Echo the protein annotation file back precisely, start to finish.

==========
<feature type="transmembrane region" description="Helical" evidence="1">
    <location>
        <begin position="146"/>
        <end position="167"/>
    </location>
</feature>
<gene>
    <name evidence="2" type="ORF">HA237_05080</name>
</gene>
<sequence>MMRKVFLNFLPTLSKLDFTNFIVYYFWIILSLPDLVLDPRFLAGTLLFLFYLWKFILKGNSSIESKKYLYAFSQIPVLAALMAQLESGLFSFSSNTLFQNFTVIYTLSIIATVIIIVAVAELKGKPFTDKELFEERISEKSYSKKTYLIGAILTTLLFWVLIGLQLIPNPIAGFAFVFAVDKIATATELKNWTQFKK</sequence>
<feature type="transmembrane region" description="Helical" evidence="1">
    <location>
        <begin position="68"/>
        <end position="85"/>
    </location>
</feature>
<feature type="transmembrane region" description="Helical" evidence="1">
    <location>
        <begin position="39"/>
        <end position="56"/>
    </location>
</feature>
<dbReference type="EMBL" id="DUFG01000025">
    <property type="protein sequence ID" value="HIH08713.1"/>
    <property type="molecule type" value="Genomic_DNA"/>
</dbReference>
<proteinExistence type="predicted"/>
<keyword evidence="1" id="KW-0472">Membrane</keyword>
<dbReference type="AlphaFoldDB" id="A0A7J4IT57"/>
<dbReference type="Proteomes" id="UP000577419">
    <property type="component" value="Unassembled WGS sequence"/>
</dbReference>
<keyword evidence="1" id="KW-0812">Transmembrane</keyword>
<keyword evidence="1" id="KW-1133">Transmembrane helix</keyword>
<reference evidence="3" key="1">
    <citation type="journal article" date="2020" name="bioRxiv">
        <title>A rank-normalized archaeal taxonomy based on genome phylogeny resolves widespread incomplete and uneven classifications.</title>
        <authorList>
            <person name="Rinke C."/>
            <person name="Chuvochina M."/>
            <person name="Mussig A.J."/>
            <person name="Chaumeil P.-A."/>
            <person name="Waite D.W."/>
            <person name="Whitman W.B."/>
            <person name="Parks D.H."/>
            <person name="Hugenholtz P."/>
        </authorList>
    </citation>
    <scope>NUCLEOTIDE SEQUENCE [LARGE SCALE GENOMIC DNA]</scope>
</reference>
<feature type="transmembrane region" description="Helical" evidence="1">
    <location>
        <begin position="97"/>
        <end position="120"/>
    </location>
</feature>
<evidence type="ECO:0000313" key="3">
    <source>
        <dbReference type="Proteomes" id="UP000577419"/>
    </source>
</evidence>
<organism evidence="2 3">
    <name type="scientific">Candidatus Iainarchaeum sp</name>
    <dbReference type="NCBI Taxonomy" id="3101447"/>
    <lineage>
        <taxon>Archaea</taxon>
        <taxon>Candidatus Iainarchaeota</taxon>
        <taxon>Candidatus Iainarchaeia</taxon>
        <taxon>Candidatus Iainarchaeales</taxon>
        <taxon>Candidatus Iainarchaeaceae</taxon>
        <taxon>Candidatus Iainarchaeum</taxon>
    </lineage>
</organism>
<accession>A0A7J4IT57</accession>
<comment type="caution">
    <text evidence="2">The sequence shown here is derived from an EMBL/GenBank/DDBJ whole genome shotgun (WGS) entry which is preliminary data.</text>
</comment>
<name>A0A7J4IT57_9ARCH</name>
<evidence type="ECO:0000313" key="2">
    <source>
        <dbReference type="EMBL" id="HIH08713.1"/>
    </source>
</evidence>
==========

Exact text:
<feature type="transmembrane region" description="Helical" evidence="1">
    <location>
        <begin position="146"/>
        <end position="167"/>
    </location>
</feature>
<gene>
    <name evidence="2" type="ORF">HA237_05080</name>
</gene>
<sequence>MMRKVFLNFLPTLSKLDFTNFIVYYFWIILSLPDLVLDPRFLAGTLLFLFYLWKFILKGNSSIESKKYLYAFSQIPVLAALMAQLESGLFSFSSNTLFQNFTVIYTLSIIATVIIIVAVAELKGKPFTDKELFEERISEKSYSKKTYLIGAILTTLLFWVLIGLQLIPNPIAGFAFVFAVDKIATATELKNWTQFKK</sequence>
<feature type="transmembrane region" description="Helical" evidence="1">
    <location>
        <begin position="68"/>
        <end position="85"/>
    </location>
</feature>
<feature type="transmembrane region" description="Helical" evidence="1">
    <location>
        <begin position="39"/>
        <end position="56"/>
    </location>
</feature>
<dbReference type="EMBL" id="DUFG01000025">
    <property type="protein sequence ID" value="HIH08713.1"/>
    <property type="molecule type" value="Genomic_DNA"/>
</dbReference>
<proteinExistence type="predicted"/>
<keyword evidence="1" id="KW-0472">Membrane</keyword>
<dbReference type="AlphaFoldDB" id="A0A7J4IT57"/>
<dbReference type="Proteomes" id="UP000577419">
    <property type="component" value="Unassembled WGS sequence"/>
</dbReference>
<keyword evidence="1" id="KW-0812">Transmembrane</keyword>
<keyword evidence="1" id="KW-1133">Transmembrane helix</keyword>
<reference evidence="3" key="1">
    <citation type="journal article" date="2020" name="bioRxiv">
        <title>A rank-normalized archaeal taxonomy based on genome phylogeny resolves widespread incomplete and uneven classifications.</title>
        <authorList>
            <person name="Rinke C."/>
            <person name="Chuvochina M."/>
            <person name="Mussig A.J."/>
            <person name="Chaumeil P.-A."/>
            <person name="Waite D.W."/>
            <person name="Whitman W.B."/>
            <person name="Parks D.H."/>
            <person name="Hugenholtz P."/>
        </authorList>
    </citation>
    <scope>NUCLEOTIDE SEQUENCE [LARGE SCALE GENOMIC DNA]</scope>
</reference>
<feature type="transmembrane region" description="Helical" evidence="1">
    <location>
        <begin position="97"/>
        <end position="120"/>
    </location>
</feature>
<evidence type="ECO:0000313" key="3">
    <source>
        <dbReference type="Proteomes" id="UP000577419"/>
    </source>
</evidence>
<organism evidence="2 3">
    <name type="scientific">Candidatus Iainarchaeum sp</name>
    <dbReference type="NCBI Taxonomy" id="3101447"/>
    <lineage>
        <taxon>Archaea</taxon>
        <taxon>Candidatus Iainarchaeota</taxon>
        <taxon>Candidatus Iainarchaeia</taxon>
        <taxon>Candidatus Iainarchaeales</taxon>
        <taxon>Candidatus Iainarchaeaceae</taxon>
        <taxon>Candidatus Iainarchaeum</taxon>
    </lineage>
</organism>
<accession>A0A7J4IT57</accession>
<comment type="caution">
    <text evidence="2">The sequence shown here is derived from an EMBL/GenBank/DDBJ whole genome shotgun (WGS) entry which is preliminary data.</text>
</comment>
<name>A0A7J4IT57_9ARCH</name>
<evidence type="ECO:0000313" key="2">
    <source>
        <dbReference type="EMBL" id="HIH08713.1"/>
    </source>
</evidence>